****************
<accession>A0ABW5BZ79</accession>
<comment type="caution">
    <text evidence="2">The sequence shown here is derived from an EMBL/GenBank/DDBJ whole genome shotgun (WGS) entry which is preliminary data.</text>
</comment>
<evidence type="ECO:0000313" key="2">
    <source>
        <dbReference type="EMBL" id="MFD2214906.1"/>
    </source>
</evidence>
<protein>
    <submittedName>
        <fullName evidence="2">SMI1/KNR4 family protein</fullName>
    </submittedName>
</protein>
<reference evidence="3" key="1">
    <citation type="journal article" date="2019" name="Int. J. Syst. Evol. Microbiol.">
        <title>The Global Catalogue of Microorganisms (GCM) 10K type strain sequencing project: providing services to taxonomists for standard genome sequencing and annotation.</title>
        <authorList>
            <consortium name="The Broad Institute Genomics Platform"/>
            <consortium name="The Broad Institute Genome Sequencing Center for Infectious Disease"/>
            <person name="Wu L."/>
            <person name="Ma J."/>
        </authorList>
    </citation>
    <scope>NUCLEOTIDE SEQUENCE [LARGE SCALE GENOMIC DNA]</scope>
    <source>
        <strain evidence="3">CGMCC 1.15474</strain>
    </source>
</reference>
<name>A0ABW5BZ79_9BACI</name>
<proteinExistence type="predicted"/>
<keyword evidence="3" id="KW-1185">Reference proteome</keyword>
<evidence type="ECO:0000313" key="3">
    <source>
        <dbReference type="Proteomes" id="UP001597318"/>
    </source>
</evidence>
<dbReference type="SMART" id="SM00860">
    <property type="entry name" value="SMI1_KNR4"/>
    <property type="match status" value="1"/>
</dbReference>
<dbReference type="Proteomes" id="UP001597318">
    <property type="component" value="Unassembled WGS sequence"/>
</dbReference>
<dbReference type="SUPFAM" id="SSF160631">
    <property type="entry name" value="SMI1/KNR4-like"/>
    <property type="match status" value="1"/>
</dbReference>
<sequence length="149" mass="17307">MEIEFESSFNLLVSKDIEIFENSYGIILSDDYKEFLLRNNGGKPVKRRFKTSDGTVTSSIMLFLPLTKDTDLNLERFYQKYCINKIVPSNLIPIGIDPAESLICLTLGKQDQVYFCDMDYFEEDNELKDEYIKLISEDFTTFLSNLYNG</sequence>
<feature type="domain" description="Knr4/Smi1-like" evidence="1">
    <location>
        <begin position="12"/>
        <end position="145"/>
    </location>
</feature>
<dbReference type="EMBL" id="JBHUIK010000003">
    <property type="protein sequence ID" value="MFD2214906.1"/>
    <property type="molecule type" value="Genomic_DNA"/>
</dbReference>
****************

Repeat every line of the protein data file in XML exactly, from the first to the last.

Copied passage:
<accession>A0ABW5BZ79</accession>
<comment type="caution">
    <text evidence="2">The sequence shown here is derived from an EMBL/GenBank/DDBJ whole genome shotgun (WGS) entry which is preliminary data.</text>
</comment>
<evidence type="ECO:0000313" key="2">
    <source>
        <dbReference type="EMBL" id="MFD2214906.1"/>
    </source>
</evidence>
<protein>
    <submittedName>
        <fullName evidence="2">SMI1/KNR4 family protein</fullName>
    </submittedName>
</protein>
<reference evidence="3" key="1">
    <citation type="journal article" date="2019" name="Int. J. Syst. Evol. Microbiol.">
        <title>The Global Catalogue of Microorganisms (GCM) 10K type strain sequencing project: providing services to taxonomists for standard genome sequencing and annotation.</title>
        <authorList>
            <consortium name="The Broad Institute Genomics Platform"/>
            <consortium name="The Broad Institute Genome Sequencing Center for Infectious Disease"/>
            <person name="Wu L."/>
            <person name="Ma J."/>
        </authorList>
    </citation>
    <scope>NUCLEOTIDE SEQUENCE [LARGE SCALE GENOMIC DNA]</scope>
    <source>
        <strain evidence="3">CGMCC 1.15474</strain>
    </source>
</reference>
<name>A0ABW5BZ79_9BACI</name>
<proteinExistence type="predicted"/>
<keyword evidence="3" id="KW-1185">Reference proteome</keyword>
<evidence type="ECO:0000313" key="3">
    <source>
        <dbReference type="Proteomes" id="UP001597318"/>
    </source>
</evidence>
<dbReference type="SMART" id="SM00860">
    <property type="entry name" value="SMI1_KNR4"/>
    <property type="match status" value="1"/>
</dbReference>
<dbReference type="Proteomes" id="UP001597318">
    <property type="component" value="Unassembled WGS sequence"/>
</dbReference>
<dbReference type="SUPFAM" id="SSF160631">
    <property type="entry name" value="SMI1/KNR4-like"/>
    <property type="match status" value="1"/>
</dbReference>
<sequence length="149" mass="17307">MEIEFESSFNLLVSKDIEIFENSYGIILSDDYKEFLLRNNGGKPVKRRFKTSDGTVTSSIMLFLPLTKDTDLNLERFYQKYCINKIVPSNLIPIGIDPAESLICLTLGKQDQVYFCDMDYFEEDNELKDEYIKLISEDFTTFLSNLYNG</sequence>
<feature type="domain" description="Knr4/Smi1-like" evidence="1">
    <location>
        <begin position="12"/>
        <end position="145"/>
    </location>
</feature>
<dbReference type="EMBL" id="JBHUIK010000003">
    <property type="protein sequence ID" value="MFD2214906.1"/>
    <property type="molecule type" value="Genomic_DNA"/>
</dbReference>